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Dimenhydrinate (Dimenhydrinate) - Warnings and Precautions



Caution should be used when dimenhydrinate is given in conjunction with certain antibiotics that may cause ototoxicity, since dimenhydrinate is capable of masking ototoxic symptoms, and an irreversible state may be reached.

This drug may impair the mental and/or physical abilities required for the performance of potentially hazardous tasks, such as driving a vehicle or operating machinery.  The concomitant use of alcohol or other central nervous system depressants may have an additive effect. Therefore, patients should be warned accordingly.

Dimenhydrinate should be used with caution in patients having conditions which might be aggravated by anticholinergic therapy (i.e., prostatic hypertrophy, stenosing peptic ulcer, pyloroduodenal obstruction, bladder neck obstruction, narrow-angle glaucoma, bronchial asthma, or cardiac arrhythmias).

The preparation should not be injected intra-arterially.

Pediatric Patients

For infants and children especially, antihistamines in overdosage may cause hallucinations, convulsions, or death.

As in adults, antihistamines may diminish mental alertness in pediatric patients.  In the young child, particularly, they may produce excitation (see CONTRAINDICATIONS ).



Drowsiness may be experienced by some patients, especially with high dosage.  This effect frequently is not undesirable in conditions for which the drug is used.

Information for Patients

Because of the potential for drowsiness, patients taking dimenhydrinate should be cautioned against operating automobiles or dangerous machinery (see WARNINGS ).

Carcinogenesis, Mutagenesis, Impairment of Fertility

Mutagenicity screening tests performed with dimenhydrinate, diphenhydramine, and 8-chlorotheophylline produced positive results in the bacterial systems and negative results in the mammalian systems.  There are no human data that indicate dimenhydrinate is a carcinogen or mutagen or that it impairs fertility.


Pregnancy Category B.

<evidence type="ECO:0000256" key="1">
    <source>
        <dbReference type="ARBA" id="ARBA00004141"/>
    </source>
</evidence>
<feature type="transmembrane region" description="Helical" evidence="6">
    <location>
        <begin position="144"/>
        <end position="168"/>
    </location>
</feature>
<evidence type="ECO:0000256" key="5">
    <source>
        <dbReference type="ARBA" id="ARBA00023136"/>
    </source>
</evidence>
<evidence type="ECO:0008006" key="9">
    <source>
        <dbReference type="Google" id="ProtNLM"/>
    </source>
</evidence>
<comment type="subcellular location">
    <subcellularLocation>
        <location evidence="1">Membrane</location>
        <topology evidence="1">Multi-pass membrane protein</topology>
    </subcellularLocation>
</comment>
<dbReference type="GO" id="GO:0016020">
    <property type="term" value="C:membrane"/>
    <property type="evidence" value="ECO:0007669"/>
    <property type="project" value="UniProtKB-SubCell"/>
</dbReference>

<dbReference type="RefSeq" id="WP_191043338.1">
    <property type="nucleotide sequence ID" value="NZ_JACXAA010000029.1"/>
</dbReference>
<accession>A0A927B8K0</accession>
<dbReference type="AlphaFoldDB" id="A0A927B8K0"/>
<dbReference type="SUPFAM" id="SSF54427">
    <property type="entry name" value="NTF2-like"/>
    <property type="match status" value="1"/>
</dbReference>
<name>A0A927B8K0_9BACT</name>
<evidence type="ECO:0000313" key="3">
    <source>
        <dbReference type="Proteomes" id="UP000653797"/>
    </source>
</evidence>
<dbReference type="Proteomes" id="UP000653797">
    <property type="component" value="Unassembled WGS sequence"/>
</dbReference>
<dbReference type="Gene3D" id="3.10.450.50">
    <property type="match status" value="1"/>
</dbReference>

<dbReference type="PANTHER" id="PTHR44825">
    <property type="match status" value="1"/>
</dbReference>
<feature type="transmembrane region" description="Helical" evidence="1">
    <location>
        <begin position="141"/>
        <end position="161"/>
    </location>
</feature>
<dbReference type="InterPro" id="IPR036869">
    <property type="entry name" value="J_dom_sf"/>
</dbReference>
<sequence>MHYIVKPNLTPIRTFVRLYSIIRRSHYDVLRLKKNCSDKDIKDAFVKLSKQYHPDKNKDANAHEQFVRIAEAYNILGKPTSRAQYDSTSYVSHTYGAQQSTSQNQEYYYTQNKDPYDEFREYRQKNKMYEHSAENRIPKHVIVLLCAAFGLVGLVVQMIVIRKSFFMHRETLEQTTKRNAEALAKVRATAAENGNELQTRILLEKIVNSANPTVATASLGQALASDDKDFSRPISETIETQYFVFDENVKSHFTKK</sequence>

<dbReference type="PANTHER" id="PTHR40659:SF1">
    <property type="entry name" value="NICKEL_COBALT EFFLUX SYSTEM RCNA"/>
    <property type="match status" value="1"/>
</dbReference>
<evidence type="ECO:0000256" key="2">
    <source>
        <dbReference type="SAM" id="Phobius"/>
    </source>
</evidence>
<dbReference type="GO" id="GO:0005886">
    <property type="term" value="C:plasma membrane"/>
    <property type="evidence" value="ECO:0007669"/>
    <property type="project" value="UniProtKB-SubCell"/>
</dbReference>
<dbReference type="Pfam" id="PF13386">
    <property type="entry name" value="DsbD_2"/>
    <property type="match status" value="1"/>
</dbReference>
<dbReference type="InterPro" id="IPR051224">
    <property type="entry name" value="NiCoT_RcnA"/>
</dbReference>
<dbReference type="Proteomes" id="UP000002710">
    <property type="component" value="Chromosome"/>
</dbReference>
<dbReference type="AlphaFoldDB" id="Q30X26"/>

Reproduction studies have been performed in rats at doses up to 20 times the human dose, and in rabbits at doses up to 25 times the human dose (on a mg/kg basis), and have revealed no evidence of impaired fertility or harm to the fetus due to dimenhydrinate. There are no adequate and well-controlled studies in pregnant women.  However, clinical studies in pregnant women have not indicated that dimenhydrinate increases the risk of abnormalities when administered in any trimester of pregnancy.  It would appear that the possibility of fetal harm is remote when the drug is used during pregnancy.  Nevertheless, because the studies in humans cannot rule out the possibility of harm, dimenhydrinate should be used during pregnancy only if clearly needed.

Labor and Delivery

The safety of dimenhydrinate given during labor and delivery has not been established. Reports have indicated dimenhydrinate may have an oxytocic effect.  Caution is advised when this effect is unwanted or in situations where it may prove detrimental.

Nursing Mothers

Small amounts of dimenhydrinate are excreted in breast milk.  Because of the potential for adverse reactions in nursing infants from dimenhydrinate, a decision should be made whether to discontinue nursing or to discontinue the drug, taking into account the importance of the drug to the mother.

Page last updated: 2011-08-23

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